</figure>In order to assess the quality of the models we will show the reference protein in blue for all the following images. These were aligned using the pymol alignment algorithm. You might see some modelled domains which do not appear in the 1PAH structure shown in <xr id="fig:1pahstruct" />. This stems from the pdb entry, which only contains the catalytic domain structure of the protein. So we decided to show in <xr id="fig:compare1and2pah" /> the two 'different' structures so you know the difference when we refer to the binding domain or the catalytic domain of the protein.
In this part you choose one sequence which you believe to be the closest relative to your target sequence and model it after the alignment of those two. As we did our dataset creation before, the choice of sequences is already done. We now only have to use the single template-script to first align and then actually model this pairwise alignment. Then it will be assessed with DOPE-score, GA341<ref name="GA341">Francisco Melo, Roberto Sánchez, Andrej Sali; Protein science : a publication of the Protein Society, Vol. 11, No. 2. (February 2002), pp. 430-448, doi:10.1002/pro.110430</ref><ref name="DOPE">Min-yi Shen and Andrej Sali Protein Sci. 2006 November; 15(11): 2507–2524.doi: 10.1110/ps.062416606</ref>, TM- and GDT-scores.
In the following we show you three exemplary models from each of the sequence identity sections.
To see the optimal quality one can gain from a modeling we used 1phz which we expected to have the highest similarity to 1pah. In <xr id="fig:1phzmodelling" /> one sees the simliarity to <xr id="fig:1pahstruct" />
The structures almost match perfectly in the catalytic domain, but the coiled ends and beginnings differ. The binding domain is missing completely.
With the lower sequence identity we used the one with the highest e-Value in order to see the optimal performance here. The colorcoding is the same as above.
Again we see the coiled ends, which in this part are even longer than before, which is due to the fact, that the 1TOH related sequence is about 100 residues shorter than the 1pah. But we also see some differences in the catalytic domain as well. For example the helix left of the binding domain is a bit more kinked and therefore overlaps the helix of the reference. A bit on top of this, there is a sheet, which only exists in the model, which might be a result of the different substrates the two domains bind. Overall, the differences are really minor and the catalytic domain is almost peferctly matched. In contrast to the modelling with 1phz one has to point out the binding domain, which is modeled here.
With a sequence identity as low as in this model one would expect very bad results. Our results can bee seen in <xr id="fig:2v27modelling" />
They are really of low quality, as almost no helix or sheet from the model matches one from the reference and even the binding domain is just coiled and seperated. This time the catalytic domain is not matched very well and the binding domain is not matched at all.
We created three models using multiple templates. The procedure follows the tutorial from previous year students.
Used templates are:
- 1VKJ and 3HV0
<xr id="tab:modeller_multi"/> on the left shows the overlay of a model created with two templates of low (<30%) sequence similarity in red with the true structure in blue. As can be seen, much of the model is rather randomly folded, especially the loop formed by residues approximately 320 to 380 is badly misshaped.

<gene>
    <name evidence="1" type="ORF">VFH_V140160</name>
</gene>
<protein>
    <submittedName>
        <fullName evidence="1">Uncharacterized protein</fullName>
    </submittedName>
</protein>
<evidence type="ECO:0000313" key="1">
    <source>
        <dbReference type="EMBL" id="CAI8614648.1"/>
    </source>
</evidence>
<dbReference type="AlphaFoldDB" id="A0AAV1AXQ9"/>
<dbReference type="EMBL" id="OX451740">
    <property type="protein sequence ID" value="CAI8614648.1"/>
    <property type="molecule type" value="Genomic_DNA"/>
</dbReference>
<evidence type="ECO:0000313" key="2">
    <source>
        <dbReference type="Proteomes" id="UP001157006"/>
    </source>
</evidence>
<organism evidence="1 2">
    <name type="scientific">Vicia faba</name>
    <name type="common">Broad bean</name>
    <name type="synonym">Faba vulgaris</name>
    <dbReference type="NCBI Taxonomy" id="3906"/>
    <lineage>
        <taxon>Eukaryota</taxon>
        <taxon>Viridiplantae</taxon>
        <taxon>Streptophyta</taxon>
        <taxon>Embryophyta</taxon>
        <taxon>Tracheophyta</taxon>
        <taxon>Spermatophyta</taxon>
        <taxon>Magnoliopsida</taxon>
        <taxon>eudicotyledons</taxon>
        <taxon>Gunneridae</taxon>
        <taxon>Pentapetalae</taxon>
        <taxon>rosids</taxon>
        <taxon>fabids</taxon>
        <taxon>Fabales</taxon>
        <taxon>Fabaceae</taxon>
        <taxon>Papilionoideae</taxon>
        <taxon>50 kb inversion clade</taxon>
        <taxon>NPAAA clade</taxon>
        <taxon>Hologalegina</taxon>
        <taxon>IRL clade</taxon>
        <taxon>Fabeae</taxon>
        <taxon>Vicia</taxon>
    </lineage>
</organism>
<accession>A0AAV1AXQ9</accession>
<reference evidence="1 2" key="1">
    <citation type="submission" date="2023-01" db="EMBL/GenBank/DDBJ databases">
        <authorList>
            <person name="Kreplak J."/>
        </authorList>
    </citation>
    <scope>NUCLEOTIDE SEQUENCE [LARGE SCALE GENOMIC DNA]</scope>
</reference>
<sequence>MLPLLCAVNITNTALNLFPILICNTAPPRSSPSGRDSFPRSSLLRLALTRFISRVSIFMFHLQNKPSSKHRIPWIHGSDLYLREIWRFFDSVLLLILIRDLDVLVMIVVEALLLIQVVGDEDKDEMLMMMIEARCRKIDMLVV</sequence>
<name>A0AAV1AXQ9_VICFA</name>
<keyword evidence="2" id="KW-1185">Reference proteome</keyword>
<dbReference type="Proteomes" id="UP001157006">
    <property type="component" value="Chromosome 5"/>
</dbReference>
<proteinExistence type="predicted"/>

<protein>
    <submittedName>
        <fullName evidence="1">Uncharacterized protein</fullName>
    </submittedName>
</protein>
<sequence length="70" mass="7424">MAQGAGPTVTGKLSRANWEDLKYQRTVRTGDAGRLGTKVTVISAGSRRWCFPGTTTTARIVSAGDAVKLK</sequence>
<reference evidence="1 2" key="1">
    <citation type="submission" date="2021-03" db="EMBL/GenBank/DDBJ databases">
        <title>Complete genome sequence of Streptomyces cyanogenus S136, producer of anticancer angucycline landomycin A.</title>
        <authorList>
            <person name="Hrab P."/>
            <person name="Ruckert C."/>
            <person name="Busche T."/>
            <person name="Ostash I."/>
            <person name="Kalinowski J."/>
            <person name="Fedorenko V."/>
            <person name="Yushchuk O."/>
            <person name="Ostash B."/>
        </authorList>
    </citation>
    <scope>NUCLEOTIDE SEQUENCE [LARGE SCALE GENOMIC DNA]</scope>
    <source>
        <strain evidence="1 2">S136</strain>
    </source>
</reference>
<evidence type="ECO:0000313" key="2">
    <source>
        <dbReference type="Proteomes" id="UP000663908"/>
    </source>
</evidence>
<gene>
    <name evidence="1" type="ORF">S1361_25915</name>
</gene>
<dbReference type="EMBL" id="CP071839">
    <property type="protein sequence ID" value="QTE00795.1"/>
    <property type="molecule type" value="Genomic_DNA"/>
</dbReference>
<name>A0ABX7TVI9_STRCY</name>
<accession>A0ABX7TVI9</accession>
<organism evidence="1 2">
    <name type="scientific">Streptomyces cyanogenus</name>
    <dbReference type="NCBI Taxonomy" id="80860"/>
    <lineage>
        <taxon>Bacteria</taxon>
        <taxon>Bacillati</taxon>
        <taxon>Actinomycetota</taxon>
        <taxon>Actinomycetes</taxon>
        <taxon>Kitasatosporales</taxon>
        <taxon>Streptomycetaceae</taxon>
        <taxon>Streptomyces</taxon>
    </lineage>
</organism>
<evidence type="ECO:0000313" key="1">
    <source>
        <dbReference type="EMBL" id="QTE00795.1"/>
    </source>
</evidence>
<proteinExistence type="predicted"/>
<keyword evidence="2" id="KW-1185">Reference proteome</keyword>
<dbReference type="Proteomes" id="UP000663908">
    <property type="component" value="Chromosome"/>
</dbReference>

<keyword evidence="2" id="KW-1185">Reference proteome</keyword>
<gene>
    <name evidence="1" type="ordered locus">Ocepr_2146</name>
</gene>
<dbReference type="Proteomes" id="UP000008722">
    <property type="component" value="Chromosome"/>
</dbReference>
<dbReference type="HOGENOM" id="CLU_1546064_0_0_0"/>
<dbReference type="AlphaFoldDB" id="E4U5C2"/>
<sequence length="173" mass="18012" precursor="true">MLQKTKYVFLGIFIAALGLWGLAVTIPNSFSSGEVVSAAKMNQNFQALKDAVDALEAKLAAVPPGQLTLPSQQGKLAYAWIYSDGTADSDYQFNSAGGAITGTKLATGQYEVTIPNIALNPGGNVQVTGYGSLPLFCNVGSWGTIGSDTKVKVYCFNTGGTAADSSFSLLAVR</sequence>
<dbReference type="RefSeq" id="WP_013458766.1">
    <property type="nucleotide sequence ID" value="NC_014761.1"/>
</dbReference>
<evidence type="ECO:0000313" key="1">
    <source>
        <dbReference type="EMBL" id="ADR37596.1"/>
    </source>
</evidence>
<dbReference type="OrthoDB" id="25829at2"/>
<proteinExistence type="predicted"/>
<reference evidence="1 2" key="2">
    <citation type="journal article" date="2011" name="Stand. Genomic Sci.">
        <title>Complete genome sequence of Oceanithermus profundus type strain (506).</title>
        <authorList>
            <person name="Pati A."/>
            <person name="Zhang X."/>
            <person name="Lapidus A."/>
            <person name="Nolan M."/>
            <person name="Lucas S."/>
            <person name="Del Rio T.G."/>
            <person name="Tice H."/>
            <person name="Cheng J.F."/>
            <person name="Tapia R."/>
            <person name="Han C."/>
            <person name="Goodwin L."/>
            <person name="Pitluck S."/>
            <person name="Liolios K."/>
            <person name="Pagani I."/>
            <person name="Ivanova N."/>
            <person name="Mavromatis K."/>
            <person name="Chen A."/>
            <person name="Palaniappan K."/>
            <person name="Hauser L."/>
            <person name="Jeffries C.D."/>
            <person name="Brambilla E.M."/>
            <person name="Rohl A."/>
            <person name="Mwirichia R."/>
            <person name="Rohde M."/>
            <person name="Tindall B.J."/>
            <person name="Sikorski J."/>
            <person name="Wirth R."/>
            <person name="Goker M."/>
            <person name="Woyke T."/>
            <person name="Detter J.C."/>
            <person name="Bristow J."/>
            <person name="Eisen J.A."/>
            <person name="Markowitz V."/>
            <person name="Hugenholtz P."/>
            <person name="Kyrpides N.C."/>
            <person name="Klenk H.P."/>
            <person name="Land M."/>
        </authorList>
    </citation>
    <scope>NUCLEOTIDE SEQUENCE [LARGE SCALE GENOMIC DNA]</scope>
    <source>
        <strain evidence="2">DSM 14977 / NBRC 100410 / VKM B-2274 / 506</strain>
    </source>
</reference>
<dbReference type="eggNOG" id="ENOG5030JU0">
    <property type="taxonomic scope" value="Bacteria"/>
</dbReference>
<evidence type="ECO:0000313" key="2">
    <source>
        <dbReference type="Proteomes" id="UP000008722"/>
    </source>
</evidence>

- 1VKJ and 2PHM
<xr id="tab:modeller_multi"/> in the middle shows the overlay of a model created with one templates of low (<30%) and one with high (<80%) sequence similarity in red with the true structure in blue. Here we see a big improvment to the model before. The catalytic domain is almost perfectly matched and the coiled part which could be found at the left picture has been reduced.
- 2PHM and 1TOH
<xr id="tab:modeller_multi"/> on the right shows the overlay of a model created with two templates of high (one >80% and one >60%) sequence similarity in red with the true structure in blue. We almost got the same structure as in <xr id="tab:modeller_multi"/> in the middle. But this time there is even a well shaped bindingdomain modelled. Here you can see that modeller is able to get better results with a multi template version than with one single. In <xr id="fig:1phzmodelling" /> the catalytic domain was matched equally well, but the binding domain was missing, which is now completely well formed.
<figtable id="tab:modeller_multi"> Modeller predictions with multiple templates
We submitted several templates to the Swiss Model server, the resulting models are shown in <xr id="tab:Swiss_Model"/>. As Swiss-Model results were mostly dimeric with identical chains, we restricted the results to only using one chain.
- Fully automatic prediction
The server choose the best template on its own and used the PDB structure 1J8U:A. Here again we find a perfect match as we could see in Modeller before.
This is not extremely surprising, since the identity of 1J8U and 1PAH is 100%, but due to the co-substrate binding at 1J8U some differences might be expected.
Feeding 1TOH manually as template results in the models seen in <xr id="tab:Swiss_Model"/> middle and right. Again we see a very good matching of the structures, apart from the length of some helices of sheets, but the positioning of the domains and even the bindingdomain is matched very exactly. The results are even closer to the reference than they were with modeller. Aligning the template with T-Coffee did not change the result significantly as the automatic alignment appears already very accurate.